15 Nov 10 28 Nov 16

'We're keeping our heads above water'

As the people of Haiti face a massive cholera epidemic, MSF calls for the emergency response to be urgently scaled-up. Dublin native and MSF Field Coordinator Danielle Ferris, describes the situation in Martissant, one of the biggest slums in Port au Prince. 

We’re keeping our heads above water here, but the situation is pretty bad and people here are very scared. It’s fear of the unknown as Haitians have not dealt with cholera in living memory. Our MSF project is an emergency health centre for the people of Martissant, a busy slum area in Port au Prince with a population of 400,000 people living in houses, huts and tents. Since 22nd October we have also set up a cholera stabilisation centre here in addition to our usual emergency, adult, child and maternity services. 

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At first we didn’t have so many cholera patients, just one or two severe cases a day. But the situation is definitely getting worse since. Two days ago we had 50 cholera cases at the Martissant centre; yesterday we had 63 cases. Some people come in very early which is fantastic because we can treat them with oral rehydration solutions and sometimes even release them within the same day. But others spend a day or more at home firstly and are very sick by the time they come in for treatment.

Minutes can make a huge difference in cholera treatment. We had one little girl who was about two years old. Her family had travelled in the Artibonite region where the outbreak first occurred and she was very ill when she came in. I’d seen cholera centres before in Congo, but no cases like this. She was lifeless, her eyes were rolling back in her head and she was extremely dehydrated. We treated her by intravenous drip and about four hours later she was so much better -alert and moving around. Which just shows how treatable cholera is if you get there quickly enough. Our teams involved in triage and treatment are excellent; some have had experience working in Petit Riviere in Artibonite and so can identify who in triage needs to be treated first.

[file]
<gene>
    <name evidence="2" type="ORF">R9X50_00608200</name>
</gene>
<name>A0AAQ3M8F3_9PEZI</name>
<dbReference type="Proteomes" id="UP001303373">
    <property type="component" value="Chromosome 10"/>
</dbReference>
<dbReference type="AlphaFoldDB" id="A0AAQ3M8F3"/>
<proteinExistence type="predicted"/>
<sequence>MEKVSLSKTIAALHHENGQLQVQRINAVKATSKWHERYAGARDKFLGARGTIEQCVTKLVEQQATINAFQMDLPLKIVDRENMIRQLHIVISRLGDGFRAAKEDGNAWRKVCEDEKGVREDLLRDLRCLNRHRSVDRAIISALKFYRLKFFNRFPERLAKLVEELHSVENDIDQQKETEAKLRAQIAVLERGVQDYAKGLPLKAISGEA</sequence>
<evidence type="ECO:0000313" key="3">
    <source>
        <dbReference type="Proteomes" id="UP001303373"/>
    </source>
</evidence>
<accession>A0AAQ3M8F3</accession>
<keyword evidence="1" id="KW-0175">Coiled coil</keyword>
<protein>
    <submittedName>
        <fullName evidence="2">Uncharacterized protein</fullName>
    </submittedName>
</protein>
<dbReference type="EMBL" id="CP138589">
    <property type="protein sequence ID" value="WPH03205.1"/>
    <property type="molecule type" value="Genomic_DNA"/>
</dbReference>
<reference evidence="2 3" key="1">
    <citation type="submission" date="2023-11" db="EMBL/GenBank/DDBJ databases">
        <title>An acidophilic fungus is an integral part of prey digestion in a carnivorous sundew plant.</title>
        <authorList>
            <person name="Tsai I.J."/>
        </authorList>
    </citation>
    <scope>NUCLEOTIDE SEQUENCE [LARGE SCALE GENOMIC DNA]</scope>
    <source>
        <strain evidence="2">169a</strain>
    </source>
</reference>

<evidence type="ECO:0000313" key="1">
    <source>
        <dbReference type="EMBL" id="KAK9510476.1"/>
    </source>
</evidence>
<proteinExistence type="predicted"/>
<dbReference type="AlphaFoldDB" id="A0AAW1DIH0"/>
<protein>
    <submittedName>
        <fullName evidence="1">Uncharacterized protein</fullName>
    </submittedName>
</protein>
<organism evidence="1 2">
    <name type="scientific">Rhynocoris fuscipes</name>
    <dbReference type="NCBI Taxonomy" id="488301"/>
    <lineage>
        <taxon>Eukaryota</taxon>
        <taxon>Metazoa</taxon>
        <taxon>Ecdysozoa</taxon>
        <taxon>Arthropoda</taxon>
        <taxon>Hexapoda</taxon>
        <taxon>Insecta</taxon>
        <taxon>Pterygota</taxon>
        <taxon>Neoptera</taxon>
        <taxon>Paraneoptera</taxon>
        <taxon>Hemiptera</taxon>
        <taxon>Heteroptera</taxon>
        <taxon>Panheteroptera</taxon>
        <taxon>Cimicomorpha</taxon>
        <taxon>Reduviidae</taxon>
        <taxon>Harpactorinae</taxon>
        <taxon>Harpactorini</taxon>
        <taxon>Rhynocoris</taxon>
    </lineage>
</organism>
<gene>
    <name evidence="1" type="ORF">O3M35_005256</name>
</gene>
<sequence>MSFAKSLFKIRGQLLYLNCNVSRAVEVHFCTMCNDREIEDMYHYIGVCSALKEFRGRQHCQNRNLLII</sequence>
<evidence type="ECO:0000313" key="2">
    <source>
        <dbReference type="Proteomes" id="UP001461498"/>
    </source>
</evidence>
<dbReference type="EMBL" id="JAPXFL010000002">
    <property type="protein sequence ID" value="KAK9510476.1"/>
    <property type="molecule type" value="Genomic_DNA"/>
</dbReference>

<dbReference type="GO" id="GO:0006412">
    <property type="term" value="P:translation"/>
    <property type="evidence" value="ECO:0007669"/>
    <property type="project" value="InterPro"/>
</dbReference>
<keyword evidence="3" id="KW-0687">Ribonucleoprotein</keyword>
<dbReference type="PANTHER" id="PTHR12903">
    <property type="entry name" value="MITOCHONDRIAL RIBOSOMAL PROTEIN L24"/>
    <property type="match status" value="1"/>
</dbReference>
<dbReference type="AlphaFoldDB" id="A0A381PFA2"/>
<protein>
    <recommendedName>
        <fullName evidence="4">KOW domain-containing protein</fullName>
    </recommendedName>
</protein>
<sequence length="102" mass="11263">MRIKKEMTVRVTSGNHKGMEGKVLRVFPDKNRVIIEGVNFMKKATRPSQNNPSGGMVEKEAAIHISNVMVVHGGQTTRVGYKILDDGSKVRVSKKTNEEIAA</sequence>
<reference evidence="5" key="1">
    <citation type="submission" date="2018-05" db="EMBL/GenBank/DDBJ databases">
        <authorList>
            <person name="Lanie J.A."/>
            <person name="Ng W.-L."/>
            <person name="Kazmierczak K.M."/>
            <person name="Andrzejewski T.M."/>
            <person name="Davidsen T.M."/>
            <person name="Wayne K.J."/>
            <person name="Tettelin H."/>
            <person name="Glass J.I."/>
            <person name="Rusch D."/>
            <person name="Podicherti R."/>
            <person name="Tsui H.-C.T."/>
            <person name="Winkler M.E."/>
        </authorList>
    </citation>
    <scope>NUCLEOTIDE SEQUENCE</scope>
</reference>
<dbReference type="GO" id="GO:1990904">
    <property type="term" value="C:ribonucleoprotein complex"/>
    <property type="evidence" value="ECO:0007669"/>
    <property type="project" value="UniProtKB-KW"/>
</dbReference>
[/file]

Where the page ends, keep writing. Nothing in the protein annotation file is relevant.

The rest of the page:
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There are a lot of rumours going around about how cholera is spread and how it’s treated, and dealing with these rumours is the real challenge. We are working with partner NGOs in Martissant to educate and sensitise the population on cholera – explaining about basic hygiene measures and not to drink untreated water. There are teams of people going around spraying camps depending on where our patients are coming from. In the stabilisation centre we have footbaths, hand washing, and sprayers with chlorinated water for the people coming in and out of the treatment centre. All stabilisation centre staff have specific clothing to wear that they put on when they get to work and then take off before they leave. All these clothes are then washed on-site.

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But in the slum a lot of people don’t have access to clean water or toilets. There are water points but some people just can’t afford the charges, or have other priorities - they want to get their children to school or clothe or feed them - so if they see a broken pipe with what looks like clean water, they use it. In the same spot you’ll see people washing there and then, or cleaning their motorbike, or collecting water to take home for cooking and drinking. This is all untreated water that may or may not be infected.

As the situation is getting worse, I would appeal to people not to forget about Haiti. This cholera epidemic comes on top of consequences of the earthquake where people have no homes, no jobs, and no money. People here still need help. We’re very concerned that with the increased number of cases, that there will not be enough spaces for all of the people who come to us.


MSF teams have treated more than 11,000 people across the country since the outbreak began in late October.  In Port-au-Prince, MSF has been seeing the number of cases doubling each day since Saturday, November 6th.  Even with 400 Haitian and 170 international staff focusing exclusively on the outbreak, MSF alone cannot cover all the needs in this cholera epidemic and it is imperative that other organizations step up  

Additionally, MSF is providing approximately 280,000 liters of water per day in Cite Soleil, supplying enough drinking water for approximately 14,000 people, but still much less than the neighborhood needs. MSF cargo planes arrived in Haiti on Sunday and Monday to bolster supplies.